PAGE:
Exploring Aboriginal Art in School Visual Art Programs

Exploring Aboriginal Art in School Visual Art Programs

It’s exciting to see the new Australian curriculum including more emphasis on indigenous art and culture. We have gathered three resources that explore very different approaches to exploring Aboriginal art in schools within the visual arts program.

The first is the Bush Medicine Lesson Plans developed by primary visual arts teacher Ana Nail for use in primary schools. The second resource is a set of interviews looking at an innovative Year 7 visual arts program at Seton College in Perth. Our third resource is the documentation of an in-school program aimed at increasing attendance by indigenous students in a remote school. There are interviews with the school principal, project co-ordinator and the gallery director who were all involved in the project.

Lesson Plans: Primary School Visual Art Program: Bush Medicine

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In this program, students reflect on and draw ideas from the artwork of Utopian artist, Rosemary Petyarre. Students activities explore the shapes, colours and appearance of leaves from local native trees. They explore colour mixing and mark making through painting and collage.

Bush Medicine Visual Arts Program Resources – There are two levels of resources available:

  • Semester Program (11 lessons, Australian and Western Australian middle primary curriculum)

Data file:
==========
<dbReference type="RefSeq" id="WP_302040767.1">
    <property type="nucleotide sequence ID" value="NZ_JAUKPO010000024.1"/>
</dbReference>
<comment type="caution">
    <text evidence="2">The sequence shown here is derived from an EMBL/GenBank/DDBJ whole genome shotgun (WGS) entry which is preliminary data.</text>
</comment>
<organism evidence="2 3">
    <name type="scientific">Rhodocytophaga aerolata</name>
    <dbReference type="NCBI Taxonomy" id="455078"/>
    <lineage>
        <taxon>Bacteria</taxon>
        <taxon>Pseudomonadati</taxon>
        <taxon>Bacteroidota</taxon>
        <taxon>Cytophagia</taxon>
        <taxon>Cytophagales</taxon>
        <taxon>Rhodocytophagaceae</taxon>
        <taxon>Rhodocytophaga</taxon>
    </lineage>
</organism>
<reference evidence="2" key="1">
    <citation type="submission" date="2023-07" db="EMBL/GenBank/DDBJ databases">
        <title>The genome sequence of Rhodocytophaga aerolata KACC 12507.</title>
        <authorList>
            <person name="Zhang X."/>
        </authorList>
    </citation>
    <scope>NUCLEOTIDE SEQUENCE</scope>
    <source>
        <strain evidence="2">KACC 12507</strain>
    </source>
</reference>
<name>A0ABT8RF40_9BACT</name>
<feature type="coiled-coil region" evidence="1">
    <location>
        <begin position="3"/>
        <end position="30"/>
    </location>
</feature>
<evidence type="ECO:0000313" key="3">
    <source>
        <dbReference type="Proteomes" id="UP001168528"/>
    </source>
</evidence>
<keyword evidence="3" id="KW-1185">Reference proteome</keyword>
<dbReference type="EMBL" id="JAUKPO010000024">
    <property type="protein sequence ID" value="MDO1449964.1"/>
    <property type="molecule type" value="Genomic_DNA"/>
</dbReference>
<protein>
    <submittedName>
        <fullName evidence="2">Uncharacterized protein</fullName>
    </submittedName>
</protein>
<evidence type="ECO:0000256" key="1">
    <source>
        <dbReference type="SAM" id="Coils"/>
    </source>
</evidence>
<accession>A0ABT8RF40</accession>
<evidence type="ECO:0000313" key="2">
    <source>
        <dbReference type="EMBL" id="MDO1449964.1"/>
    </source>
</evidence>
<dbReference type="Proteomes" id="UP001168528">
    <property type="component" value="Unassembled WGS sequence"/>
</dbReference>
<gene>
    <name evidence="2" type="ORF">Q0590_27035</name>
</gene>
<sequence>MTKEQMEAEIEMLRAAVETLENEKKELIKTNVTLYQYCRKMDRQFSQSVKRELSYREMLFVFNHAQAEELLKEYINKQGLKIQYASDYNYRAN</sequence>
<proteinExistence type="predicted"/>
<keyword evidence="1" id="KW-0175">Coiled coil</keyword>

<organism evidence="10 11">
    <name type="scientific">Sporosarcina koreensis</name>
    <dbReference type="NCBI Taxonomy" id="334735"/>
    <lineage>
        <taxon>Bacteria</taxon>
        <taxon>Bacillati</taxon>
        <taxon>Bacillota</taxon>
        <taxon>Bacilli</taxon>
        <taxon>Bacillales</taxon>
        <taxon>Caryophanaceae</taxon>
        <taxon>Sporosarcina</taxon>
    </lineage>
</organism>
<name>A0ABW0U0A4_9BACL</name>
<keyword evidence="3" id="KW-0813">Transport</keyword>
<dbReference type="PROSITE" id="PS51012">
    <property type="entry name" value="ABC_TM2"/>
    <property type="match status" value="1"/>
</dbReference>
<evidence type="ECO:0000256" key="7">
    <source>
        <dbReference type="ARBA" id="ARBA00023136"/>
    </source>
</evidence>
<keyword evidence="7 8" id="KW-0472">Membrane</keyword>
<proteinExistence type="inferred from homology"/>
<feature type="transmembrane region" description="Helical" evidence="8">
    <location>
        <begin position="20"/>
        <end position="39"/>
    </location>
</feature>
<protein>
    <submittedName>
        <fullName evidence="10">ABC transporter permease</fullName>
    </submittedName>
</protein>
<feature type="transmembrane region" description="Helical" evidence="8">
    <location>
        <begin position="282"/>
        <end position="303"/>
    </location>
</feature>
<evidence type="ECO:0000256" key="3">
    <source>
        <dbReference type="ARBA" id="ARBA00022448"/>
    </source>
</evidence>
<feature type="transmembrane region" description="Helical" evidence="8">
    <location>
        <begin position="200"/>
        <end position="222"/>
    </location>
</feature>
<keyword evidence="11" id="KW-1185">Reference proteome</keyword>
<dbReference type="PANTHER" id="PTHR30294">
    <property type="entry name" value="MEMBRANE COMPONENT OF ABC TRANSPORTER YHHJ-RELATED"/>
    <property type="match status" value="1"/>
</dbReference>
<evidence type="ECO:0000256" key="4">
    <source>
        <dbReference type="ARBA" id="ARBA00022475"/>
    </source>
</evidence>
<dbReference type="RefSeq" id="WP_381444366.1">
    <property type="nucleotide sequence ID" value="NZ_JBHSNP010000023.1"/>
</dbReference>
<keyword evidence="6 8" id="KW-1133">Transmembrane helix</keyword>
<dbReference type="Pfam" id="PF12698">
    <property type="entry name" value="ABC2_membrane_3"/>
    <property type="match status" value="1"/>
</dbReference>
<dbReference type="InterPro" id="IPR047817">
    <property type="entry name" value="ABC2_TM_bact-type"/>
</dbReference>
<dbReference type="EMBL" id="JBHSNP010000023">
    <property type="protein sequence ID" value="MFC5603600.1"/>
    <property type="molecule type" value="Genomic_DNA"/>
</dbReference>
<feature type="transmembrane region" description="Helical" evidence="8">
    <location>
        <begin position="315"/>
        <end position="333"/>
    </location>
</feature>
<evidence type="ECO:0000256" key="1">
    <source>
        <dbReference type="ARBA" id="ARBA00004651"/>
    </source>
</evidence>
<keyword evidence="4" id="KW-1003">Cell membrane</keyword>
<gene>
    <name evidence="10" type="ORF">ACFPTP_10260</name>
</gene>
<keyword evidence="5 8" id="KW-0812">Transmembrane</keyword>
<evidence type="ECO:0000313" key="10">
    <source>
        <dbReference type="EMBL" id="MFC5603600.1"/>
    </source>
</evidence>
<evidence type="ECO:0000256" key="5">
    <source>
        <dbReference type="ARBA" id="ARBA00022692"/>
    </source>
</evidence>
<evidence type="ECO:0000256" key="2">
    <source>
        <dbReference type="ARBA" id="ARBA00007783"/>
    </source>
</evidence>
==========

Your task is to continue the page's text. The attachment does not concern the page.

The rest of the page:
• Class Reflection (1 lesson Art Reflection – international use)

Read more: Primary School Visual Art Program: Bush Medicine

Secondary School Visual Arts Program: Year 7 Visual Arts Project

In 2016 Seton College ran a project for Year 7 students exploring Aboriginal Art and Culture as part of their Visual Arts program.  Interviews describe the project from the perspective of the co-ordinating teacher and an indigenous artist and educator who was involved in the project.

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Read more: Year 7 Visual Arts Project.

School Activity & Exhibition: Remote School Mentors Project

This is a case study of a Visual Arts Project for indigenous high school students designed to promote school attendance as well as facilitate transfer of traditional knowledge and skills. Students worked alongside older mentors from their community to put together a collection of paintings for a dedicated exhibition. The project had a powerful impact on school attendance and confidence in learning across all learning areas.

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